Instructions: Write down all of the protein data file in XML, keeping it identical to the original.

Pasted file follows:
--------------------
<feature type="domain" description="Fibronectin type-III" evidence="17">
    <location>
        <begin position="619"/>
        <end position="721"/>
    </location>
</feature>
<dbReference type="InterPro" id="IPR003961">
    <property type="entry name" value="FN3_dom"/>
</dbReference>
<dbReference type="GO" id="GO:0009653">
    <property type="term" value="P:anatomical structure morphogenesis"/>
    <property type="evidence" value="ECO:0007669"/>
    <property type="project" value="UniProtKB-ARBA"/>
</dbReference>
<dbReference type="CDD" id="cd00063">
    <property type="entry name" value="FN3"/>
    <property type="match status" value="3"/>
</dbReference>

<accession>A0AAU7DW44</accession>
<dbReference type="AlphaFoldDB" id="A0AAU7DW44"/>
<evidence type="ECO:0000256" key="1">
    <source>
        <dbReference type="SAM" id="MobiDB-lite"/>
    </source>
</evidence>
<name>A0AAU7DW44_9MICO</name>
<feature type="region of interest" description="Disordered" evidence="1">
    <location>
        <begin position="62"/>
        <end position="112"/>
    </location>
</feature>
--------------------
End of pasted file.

<feature type="domain" description="Fibronectin type-III" evidence="17">
    <location>
        <begin position="619"/>
        <end position="721"/>
    </location>
</feature>
<dbReference type="InterPro" id="IPR003961">
    <property type="entry name" value="FN3_dom"/>
</dbReference>
<dbReference type="GO" id="GO:0009653">
    <property type="term" value="P:anatomical structure morphogenesis"/>
    <property type="evidence" value="ECO:0007669"/>
    <property type="project" value="UniProtKB-ARBA"/>
</dbReference>
<dbReference type="CDD" id="cd00063">
    <property type="entry name" value="FN3"/>
    <property type="match status" value="3"/>
</dbReference>

<accession>A0AAU7DW44</accession>
<dbReference type="AlphaFoldDB" id="A0AAU7DW44"/>
<evidence type="ECO:0000256" key="1">
    <source>
        <dbReference type="SAM" id="MobiDB-lite"/>
    </source>
</evidence>
<name>A0AAU7DW44_9MICO</name>
<feature type="region of interest" description="Disordered" evidence="1">
    <location>
        <begin position="62"/>
        <end position="112"/>
    </location>
</feature>